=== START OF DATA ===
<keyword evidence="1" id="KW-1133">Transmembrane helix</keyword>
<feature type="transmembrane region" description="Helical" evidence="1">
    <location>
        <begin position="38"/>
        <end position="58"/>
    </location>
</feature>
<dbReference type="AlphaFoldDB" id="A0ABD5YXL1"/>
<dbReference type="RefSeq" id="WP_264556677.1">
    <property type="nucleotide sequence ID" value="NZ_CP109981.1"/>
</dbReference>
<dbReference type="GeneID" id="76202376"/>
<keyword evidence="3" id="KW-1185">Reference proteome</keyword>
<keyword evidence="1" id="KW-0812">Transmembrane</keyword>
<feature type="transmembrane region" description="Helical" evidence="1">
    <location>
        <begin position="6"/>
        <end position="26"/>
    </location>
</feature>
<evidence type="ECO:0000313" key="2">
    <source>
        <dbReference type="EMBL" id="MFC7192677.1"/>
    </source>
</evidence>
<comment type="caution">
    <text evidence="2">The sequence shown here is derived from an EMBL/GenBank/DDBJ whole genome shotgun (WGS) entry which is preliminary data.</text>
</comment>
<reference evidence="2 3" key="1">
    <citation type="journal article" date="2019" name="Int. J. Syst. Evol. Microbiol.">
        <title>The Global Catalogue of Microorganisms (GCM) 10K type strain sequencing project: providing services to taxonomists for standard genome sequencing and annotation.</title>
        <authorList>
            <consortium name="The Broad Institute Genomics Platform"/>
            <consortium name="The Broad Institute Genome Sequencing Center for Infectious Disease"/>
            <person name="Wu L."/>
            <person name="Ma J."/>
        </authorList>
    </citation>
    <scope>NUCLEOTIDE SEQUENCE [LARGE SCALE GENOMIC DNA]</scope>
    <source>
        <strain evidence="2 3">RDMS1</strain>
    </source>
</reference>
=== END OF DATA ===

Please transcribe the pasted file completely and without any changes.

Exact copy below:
<keyword evidence="1" id="KW-1133">Transmembrane helix</keyword>
<feature type="transmembrane region" description="Helical" evidence="1">
    <location>
        <begin position="38"/>
        <end position="58"/>
    </location>
</feature>
<dbReference type="AlphaFoldDB" id="A0ABD5YXL1"/>
<dbReference type="RefSeq" id="WP_264556677.1">
    <property type="nucleotide sequence ID" value="NZ_CP109981.1"/>
</dbReference>
<dbReference type="GeneID" id="76202376"/>
<keyword evidence="3" id="KW-1185">Reference proteome</keyword>
<keyword evidence="1" id="KW-0812">Transmembrane</keyword>
<feature type="transmembrane region" description="Helical" evidence="1">
    <location>
        <begin position="6"/>
        <end position="26"/>
    </location>
</feature>
<evidence type="ECO:0000313" key="2">
    <source>
        <dbReference type="EMBL" id="MFC7192677.1"/>
    </source>
</evidence>
<comment type="caution">
    <text evidence="2">The sequence shown here is derived from an EMBL/GenBank/DDBJ whole genome shotgun (WGS) entry which is preliminary data.</text>
</comment>
<reference evidence="2 3" key="1">
    <citation type="journal article" date="2019" name="Int. J. Syst. Evol. Microbiol.">
        <title>The Global Catalogue of Microorganisms (GCM) 10K type strain sequencing project: providing services to taxonomists for standard genome sequencing and annotation.</title>
        <authorList>
            <consortium name="The Broad Institute Genomics Platform"/>
            <consortium name="The Broad Institute Genome Sequencing Center for Infectious Disease"/>
            <person name="Wu L."/>
            <person name="Ma J."/>
        </authorList>
    </citation>
    <scope>NUCLEOTIDE SEQUENCE [LARGE SCALE GENOMIC DNA]</scope>
    <source>
        <strain evidence="2 3">RDMS1</strain>
    </source>
</reference>